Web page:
Reconnaissance of the Labyrinth
An author ponders on travel, mazes and wanderlust.
by Karl R. De Mesa | November 01, 2016
I disagree with Borges. Or, rather I beg to differ with the locus of one of his stories. In The Waiting his narrator sums up the guidon of his philosophy as a negation. “Unlike people who read novels,” he writes, “he never saw himself as a character in a work of art.”
Nothing could be farther from the truth. Our anthropological impulse is to construct narrative. In 1944, a study involving 34 Massachusetts college students were shown a short film and asked what was happening on screen. What the film displayed were two triangles and a circle moving across a 2D surface. There was also a rectangle, standing static at a corner and partially open on one side.
Everyone constructed narratives to explain what was happening on screen with the shapes. Only one out of 34 subjects saw this scene as moving geometric shapes, which is all the scientists made them to be.
A Time article on the research findings, say, “Typically, the participants viewed the triangles as two fighting men and the circle as a woman trying to escape the bigger, bullying triangle. Instead of registering inanimate shapes, they imagined humans with vivid inner lives. The circle was `worried’. The circle and the little triangle were ‘innocent young things.’ The big triangle was ‘blinded by rage and frustration.’
Someone goes on a journey. A stranger comes to town.
These are the two mantras of fiction drilled into you at any writing course worth its salt. From these two, you can construct anything. Gravity’s Rainbow to The Pelican Brief. Nick Joaquin to Bob Ong. They are the ribosomes of DNA narrative, the arabesque and the South Paw stance.
Travel is its own work of art. Its barriers to entry are getting lower as we find easier, more comfortable ways to circumnavigate the planet. I am reminded of graffiti: the scrawl of a maze in fat gangland font left by some enterprising street artist at an abandoned, newly wrecked house that I pass by on my commute a block away from the TV5 network compound.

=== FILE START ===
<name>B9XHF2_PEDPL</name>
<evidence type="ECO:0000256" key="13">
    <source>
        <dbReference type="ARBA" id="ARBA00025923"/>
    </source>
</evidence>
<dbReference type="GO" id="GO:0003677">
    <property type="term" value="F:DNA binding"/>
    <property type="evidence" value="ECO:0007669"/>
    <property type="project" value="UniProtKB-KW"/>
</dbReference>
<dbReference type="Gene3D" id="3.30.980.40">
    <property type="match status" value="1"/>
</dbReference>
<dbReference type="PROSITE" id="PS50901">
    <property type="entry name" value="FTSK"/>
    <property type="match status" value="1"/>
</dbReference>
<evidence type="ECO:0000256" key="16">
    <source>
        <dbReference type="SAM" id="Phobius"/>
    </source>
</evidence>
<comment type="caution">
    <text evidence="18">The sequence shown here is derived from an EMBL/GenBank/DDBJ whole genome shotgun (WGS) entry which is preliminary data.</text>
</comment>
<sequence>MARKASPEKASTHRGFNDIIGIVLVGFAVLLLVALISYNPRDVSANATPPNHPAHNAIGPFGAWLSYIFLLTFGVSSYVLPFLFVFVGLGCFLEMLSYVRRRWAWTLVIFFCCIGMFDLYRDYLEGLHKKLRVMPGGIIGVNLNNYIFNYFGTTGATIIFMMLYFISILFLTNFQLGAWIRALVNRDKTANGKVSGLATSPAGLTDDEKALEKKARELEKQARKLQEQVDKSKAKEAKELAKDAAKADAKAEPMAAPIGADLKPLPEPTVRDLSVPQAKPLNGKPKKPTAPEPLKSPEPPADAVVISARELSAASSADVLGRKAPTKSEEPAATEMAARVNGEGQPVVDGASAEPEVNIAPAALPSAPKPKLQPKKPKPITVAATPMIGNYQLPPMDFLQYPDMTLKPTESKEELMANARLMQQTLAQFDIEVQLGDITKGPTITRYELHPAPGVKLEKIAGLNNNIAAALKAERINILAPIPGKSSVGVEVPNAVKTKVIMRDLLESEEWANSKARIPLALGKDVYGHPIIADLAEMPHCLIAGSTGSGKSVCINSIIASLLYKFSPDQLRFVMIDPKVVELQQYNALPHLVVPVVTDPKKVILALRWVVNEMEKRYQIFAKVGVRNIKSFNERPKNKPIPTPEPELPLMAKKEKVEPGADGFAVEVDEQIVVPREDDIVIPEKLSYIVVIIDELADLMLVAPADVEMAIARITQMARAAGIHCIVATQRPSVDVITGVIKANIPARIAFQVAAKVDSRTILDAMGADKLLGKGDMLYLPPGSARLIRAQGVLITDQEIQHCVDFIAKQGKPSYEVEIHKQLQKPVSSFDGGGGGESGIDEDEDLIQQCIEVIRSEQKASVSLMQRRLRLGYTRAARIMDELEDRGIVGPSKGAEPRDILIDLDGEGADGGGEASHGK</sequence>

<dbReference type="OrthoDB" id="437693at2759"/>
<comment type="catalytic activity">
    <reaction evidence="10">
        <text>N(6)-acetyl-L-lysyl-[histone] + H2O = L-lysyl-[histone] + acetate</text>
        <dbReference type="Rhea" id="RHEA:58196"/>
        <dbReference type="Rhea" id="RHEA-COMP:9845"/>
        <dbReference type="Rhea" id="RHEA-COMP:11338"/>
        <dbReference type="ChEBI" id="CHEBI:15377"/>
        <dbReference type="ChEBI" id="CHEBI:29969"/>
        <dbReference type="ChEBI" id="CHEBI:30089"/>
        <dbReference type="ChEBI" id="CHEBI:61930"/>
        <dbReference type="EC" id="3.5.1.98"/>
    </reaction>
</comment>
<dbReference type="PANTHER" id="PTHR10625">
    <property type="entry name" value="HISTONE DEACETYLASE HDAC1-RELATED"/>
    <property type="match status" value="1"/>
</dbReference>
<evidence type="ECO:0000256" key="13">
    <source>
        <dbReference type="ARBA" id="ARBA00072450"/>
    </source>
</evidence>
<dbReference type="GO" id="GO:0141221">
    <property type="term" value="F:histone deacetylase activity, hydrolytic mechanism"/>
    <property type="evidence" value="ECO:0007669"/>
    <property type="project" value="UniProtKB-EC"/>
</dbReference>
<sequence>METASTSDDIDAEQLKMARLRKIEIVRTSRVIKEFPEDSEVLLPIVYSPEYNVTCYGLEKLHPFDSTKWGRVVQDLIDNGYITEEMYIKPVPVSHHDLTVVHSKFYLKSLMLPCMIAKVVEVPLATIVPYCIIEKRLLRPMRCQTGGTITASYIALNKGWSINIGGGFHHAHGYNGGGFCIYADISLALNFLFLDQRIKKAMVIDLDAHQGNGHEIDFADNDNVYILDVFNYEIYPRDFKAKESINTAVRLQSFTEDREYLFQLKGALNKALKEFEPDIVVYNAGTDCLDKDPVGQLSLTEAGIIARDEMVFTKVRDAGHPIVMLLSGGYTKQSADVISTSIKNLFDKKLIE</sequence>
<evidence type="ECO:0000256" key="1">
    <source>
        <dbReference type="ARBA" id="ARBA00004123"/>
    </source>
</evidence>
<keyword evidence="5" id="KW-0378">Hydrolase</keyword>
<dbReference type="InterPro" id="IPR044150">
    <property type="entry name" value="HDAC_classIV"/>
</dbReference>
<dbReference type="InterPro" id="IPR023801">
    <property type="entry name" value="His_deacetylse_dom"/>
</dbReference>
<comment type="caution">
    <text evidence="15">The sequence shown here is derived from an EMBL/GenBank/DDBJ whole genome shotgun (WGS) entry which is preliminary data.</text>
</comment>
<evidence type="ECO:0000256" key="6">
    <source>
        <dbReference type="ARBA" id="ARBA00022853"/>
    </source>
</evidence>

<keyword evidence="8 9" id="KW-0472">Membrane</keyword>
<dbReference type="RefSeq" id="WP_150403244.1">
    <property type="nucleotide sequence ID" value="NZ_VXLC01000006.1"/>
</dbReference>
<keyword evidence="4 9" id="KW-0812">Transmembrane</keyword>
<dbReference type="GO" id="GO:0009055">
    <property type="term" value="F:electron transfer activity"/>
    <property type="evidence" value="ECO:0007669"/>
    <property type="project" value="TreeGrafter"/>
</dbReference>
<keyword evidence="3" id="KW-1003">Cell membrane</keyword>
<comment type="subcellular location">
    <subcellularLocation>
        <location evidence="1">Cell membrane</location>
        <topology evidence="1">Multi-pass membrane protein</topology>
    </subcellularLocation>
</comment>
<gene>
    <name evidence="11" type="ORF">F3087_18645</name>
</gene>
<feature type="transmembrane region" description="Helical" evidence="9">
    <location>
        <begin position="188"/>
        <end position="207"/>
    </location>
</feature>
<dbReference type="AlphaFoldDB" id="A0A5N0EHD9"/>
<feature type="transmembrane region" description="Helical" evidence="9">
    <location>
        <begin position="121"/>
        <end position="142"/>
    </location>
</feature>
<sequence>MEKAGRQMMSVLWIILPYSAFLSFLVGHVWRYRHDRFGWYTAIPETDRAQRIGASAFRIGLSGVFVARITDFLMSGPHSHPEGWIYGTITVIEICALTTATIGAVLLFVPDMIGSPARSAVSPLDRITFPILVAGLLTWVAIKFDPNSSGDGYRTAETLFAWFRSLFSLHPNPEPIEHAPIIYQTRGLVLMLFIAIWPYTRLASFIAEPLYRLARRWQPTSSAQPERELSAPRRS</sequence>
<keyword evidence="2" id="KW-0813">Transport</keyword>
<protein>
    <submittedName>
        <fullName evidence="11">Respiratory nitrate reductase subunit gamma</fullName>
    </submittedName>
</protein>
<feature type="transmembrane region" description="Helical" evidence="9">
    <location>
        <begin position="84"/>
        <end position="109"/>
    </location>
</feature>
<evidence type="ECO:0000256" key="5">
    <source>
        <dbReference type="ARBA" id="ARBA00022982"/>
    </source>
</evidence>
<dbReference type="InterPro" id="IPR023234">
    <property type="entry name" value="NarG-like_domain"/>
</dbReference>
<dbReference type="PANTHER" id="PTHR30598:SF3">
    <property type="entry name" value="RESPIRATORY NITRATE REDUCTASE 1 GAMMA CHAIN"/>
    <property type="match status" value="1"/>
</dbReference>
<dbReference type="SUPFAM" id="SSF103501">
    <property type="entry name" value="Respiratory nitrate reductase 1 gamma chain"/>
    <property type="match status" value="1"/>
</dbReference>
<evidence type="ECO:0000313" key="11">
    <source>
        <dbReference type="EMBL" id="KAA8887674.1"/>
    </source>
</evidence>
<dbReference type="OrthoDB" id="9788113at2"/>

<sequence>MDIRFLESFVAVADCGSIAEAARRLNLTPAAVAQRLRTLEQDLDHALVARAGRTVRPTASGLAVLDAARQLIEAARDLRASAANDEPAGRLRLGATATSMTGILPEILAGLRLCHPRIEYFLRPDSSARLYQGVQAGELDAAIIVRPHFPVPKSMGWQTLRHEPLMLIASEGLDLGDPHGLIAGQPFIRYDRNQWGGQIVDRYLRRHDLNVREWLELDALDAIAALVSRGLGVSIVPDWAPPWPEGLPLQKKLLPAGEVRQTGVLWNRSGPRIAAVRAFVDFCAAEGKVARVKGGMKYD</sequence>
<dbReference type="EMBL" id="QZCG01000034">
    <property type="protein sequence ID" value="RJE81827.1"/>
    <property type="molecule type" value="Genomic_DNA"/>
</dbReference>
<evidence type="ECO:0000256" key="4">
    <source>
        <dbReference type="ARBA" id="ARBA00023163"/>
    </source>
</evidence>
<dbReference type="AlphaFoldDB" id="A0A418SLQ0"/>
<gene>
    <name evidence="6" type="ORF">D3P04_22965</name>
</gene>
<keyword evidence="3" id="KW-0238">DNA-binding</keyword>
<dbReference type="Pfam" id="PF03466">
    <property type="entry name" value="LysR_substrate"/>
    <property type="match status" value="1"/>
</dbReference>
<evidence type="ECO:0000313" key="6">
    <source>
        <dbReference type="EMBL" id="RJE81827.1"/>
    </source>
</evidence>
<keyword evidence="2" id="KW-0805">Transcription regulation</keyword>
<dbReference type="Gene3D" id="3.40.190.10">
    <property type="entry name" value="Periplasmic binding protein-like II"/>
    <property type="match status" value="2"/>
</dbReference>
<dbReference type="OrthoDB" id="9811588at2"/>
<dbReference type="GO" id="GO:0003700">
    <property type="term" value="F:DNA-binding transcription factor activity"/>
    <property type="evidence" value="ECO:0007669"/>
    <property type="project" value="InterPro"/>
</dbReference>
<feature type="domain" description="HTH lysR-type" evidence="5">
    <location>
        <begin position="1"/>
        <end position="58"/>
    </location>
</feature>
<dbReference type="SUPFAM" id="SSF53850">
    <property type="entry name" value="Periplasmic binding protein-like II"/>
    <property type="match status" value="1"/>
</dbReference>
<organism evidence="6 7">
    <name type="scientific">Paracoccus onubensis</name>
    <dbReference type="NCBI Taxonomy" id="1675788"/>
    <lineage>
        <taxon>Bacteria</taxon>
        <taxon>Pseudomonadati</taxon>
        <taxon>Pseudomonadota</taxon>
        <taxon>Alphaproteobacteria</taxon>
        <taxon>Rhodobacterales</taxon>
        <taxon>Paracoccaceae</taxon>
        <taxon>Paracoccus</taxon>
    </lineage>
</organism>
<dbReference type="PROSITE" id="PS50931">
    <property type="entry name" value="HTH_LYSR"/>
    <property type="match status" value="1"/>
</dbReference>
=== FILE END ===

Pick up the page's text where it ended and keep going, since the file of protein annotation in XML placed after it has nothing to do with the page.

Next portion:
It’s easy to get into (buy spray can, find wall, spray) but tricky and challenging to execute on the level of art. The labyrinth cannot be mapped. That doesn’t mean you should stay still. Like the hunt for the Minotaur, travel can be made for its own sake. It’s like saying those moving geometric shapes lacked meaning just because they were simply triangles, circles, and a rectangle made to move randomly on-screen.
As a corollary, the stick figures with lines surrounding a big circle with a long curved line at the front they found scrawled on a cave wall is not a tribe bringing down a mammoth. The graffiti on the ruins was simply an impulse by some young thug painter wanting to vent his frustration through vandalism and not a mark of gang territory.
Fear is where we go to learn. Travel is a means of learning to control terror by the declaration: nobody needs to stay anywhere forever. Not even the Minotaur in his labyrinth.
Why do I travel? I travel because a Muslim soldier, his shoulders wrapped with bandoliers of ammo, offered me a cup of coffee with a smile so genuine no barista has ever come close to duplicating it. I travel because I once traded a kiss for privileged information. I also traded a story for a free meal of inasal and rice. Not much has tasted as good, since. I travel because adventure comes from the Latin adventura or “what must happen”; a situation whose end result isn’t in your control. I travel because I saw the sun set over a traveler’s palm at the top of a mountain we had spent a day ascending. I travel because I was almost mauled by a water buffalo in the middle of a rice field as I walked back to our billet from the farm’s outhouse. I travel because I wanted to escape opprobrium.
I travel for such music as I heard blasting out of a provincial stage possessing the brawn of shamanic ecstasy conjured with two spray cans set afire and lyrics in a mixed patois of Bisaya, English, and Tagalog. And I wept at the beauty of it.
The labyrinth is vast and enduring and satiated with palimpsests. It defeats maps. I travel because there is no need to stay anywhere forever.
This is an excerpt from the book “Report from the Abyss” (Visprint, 2013)